We recently changed the ownership of a (internal) service to get better alignment with our goals. In hindsight, this was a classic case of Conway’s law. The design we went with was fundamentally informed by the ownership model. It was a good design for what it wanted to achieve, but along the way, we changed what we wanted to achieve. To meet our more ambitious and experimental roadmap, the ownership model needed to change.
This was not an easy decision, and any decision had (still has I suppose) significant long term ramifications. With any decision like this one, the key is to make it intentional. Not everyone has to agree, but you if you start with set of Tenets, lay down all the options, and identify the risk and benefits of each option, you can make a call. In this case a big driver was to balance immediate needs, long term architectural requirements, and a desire to make experimentation easy in a world, where customer and business requirements are constantly changing. It’s a mechanism we use often and for the most part it works. Could we have done this sooner? Probably, but this time we had really good data to get more comfortable with our choices.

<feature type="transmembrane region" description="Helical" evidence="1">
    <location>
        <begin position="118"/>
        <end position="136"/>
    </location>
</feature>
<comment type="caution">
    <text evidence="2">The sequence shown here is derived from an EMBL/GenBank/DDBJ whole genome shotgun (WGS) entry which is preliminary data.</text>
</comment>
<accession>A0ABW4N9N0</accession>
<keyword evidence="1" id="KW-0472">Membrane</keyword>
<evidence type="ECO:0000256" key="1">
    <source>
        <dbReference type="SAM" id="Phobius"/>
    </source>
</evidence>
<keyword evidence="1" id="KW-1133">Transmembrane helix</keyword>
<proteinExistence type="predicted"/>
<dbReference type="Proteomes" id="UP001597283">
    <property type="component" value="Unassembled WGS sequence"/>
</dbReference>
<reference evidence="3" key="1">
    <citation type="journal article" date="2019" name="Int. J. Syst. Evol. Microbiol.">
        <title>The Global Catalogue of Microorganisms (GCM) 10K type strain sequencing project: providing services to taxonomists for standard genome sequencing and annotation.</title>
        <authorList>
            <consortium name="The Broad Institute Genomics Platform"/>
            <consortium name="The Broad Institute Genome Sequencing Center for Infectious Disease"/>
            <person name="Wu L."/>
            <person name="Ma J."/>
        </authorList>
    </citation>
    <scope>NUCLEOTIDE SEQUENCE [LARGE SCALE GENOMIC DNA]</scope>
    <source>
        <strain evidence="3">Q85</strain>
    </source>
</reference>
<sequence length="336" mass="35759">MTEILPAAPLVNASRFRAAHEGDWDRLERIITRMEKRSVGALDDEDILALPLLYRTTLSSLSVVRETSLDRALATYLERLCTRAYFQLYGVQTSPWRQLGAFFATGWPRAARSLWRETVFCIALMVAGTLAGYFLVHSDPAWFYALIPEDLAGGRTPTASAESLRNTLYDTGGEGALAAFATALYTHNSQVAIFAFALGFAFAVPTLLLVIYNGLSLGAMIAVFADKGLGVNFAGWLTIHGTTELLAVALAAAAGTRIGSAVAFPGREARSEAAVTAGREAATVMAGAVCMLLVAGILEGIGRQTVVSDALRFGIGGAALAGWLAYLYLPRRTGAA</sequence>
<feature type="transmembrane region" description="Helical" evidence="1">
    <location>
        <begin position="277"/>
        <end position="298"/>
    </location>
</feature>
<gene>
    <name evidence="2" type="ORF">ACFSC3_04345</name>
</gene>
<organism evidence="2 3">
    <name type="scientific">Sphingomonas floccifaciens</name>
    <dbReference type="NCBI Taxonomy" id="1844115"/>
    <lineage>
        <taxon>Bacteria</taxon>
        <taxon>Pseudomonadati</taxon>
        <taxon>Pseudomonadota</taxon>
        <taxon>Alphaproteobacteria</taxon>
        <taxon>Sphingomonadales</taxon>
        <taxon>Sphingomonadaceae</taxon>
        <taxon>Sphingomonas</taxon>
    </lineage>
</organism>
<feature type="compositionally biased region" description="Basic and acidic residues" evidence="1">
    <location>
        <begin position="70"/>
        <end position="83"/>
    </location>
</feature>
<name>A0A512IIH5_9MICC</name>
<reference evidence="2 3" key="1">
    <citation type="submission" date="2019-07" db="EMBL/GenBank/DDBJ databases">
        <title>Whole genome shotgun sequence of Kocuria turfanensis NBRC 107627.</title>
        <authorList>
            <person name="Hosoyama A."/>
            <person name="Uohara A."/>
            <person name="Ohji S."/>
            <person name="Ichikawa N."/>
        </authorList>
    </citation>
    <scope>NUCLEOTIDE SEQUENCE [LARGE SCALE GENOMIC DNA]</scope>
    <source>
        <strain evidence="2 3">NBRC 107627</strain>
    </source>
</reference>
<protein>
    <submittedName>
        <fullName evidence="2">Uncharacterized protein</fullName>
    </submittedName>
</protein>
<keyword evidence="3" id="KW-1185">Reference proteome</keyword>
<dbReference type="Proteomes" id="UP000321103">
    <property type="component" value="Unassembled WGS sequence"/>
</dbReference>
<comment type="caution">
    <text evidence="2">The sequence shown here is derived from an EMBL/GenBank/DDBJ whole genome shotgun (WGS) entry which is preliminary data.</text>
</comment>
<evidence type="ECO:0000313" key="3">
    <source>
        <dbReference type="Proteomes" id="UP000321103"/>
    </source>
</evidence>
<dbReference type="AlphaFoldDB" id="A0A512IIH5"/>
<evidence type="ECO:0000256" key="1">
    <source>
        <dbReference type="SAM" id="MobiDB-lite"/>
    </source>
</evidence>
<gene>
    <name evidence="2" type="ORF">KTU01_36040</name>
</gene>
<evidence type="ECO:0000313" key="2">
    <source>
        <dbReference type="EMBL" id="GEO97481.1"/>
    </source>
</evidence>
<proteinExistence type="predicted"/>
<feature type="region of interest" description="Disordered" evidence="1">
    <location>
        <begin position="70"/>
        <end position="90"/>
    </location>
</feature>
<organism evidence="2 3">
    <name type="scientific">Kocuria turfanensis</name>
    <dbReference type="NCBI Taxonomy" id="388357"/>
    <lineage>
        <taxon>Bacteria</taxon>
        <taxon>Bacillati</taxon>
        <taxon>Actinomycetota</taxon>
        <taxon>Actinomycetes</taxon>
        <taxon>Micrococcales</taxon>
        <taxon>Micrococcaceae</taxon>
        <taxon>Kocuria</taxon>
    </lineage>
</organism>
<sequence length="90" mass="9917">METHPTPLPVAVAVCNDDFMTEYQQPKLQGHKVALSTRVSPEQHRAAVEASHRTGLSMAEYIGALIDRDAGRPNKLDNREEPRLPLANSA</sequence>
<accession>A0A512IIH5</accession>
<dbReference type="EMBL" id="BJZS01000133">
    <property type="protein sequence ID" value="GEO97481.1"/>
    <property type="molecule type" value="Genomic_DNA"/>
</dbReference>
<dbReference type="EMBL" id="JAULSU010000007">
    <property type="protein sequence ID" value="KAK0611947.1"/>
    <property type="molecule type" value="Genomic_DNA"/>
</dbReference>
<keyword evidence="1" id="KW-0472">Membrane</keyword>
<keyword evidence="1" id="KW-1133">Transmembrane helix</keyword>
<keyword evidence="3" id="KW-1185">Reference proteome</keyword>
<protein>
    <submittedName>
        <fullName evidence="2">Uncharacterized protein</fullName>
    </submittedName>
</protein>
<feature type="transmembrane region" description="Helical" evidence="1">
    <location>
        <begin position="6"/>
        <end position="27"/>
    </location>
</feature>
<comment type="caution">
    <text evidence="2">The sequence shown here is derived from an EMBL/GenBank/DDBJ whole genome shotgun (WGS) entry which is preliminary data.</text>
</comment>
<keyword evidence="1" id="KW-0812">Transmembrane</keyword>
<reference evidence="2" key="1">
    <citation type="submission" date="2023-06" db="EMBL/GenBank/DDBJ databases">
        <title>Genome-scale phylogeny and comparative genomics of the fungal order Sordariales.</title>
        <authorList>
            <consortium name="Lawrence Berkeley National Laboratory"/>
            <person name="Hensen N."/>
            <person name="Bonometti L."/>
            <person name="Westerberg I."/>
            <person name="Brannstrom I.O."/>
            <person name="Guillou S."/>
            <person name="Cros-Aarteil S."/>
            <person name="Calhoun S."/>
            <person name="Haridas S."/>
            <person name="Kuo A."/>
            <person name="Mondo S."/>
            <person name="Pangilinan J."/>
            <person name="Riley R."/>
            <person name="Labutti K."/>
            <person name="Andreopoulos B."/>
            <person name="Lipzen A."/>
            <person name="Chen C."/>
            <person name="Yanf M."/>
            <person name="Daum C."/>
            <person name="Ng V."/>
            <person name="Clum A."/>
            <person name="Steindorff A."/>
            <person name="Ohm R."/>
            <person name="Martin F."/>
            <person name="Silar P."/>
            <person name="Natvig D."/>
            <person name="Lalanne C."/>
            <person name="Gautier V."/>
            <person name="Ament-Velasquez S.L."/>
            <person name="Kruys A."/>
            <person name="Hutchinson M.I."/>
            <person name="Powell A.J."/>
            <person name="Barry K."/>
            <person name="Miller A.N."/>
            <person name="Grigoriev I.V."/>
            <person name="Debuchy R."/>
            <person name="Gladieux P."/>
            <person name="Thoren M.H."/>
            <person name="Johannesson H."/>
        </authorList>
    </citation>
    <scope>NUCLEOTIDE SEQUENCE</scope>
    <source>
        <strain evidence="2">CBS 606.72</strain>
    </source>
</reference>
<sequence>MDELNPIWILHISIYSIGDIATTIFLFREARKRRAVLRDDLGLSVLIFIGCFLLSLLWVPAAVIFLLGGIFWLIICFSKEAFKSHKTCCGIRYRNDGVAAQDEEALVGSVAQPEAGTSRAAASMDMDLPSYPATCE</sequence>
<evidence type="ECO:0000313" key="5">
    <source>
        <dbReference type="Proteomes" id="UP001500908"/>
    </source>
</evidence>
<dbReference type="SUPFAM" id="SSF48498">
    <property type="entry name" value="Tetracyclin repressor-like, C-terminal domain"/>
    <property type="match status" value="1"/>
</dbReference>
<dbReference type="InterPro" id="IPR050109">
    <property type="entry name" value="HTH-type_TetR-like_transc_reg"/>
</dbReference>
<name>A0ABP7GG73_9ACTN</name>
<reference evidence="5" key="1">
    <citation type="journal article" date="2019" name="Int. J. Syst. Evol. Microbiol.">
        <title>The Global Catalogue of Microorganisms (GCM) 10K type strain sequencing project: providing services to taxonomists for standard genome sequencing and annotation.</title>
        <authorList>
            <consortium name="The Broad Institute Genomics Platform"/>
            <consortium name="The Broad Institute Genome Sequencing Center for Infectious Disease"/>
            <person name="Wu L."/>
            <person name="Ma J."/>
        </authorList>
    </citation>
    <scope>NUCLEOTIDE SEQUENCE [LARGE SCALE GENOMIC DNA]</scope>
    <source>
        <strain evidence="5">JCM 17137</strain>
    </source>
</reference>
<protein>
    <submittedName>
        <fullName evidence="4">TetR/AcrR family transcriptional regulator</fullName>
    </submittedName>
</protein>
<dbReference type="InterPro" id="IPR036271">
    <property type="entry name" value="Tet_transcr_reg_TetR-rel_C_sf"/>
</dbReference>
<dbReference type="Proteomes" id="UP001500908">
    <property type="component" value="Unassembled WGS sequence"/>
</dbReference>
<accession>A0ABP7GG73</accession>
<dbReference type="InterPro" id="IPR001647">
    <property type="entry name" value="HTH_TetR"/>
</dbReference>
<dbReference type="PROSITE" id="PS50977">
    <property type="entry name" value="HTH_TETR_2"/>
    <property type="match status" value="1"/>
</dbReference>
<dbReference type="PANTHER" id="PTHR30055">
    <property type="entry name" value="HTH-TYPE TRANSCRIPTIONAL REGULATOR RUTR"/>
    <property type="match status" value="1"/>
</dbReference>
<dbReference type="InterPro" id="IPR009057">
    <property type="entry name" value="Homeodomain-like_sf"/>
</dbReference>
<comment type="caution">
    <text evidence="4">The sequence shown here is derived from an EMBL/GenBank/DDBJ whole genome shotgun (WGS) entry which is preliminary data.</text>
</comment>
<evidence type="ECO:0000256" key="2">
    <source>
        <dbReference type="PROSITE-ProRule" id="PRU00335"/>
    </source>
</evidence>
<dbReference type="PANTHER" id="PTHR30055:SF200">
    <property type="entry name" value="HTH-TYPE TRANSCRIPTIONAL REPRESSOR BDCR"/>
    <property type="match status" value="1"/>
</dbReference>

Long story short, you have to constantly question your assumptions, both engineering and organizational, because you do need to align the two. You also need mechanisms that help with decisions that have impact on not only the technical direction but also on the people involved.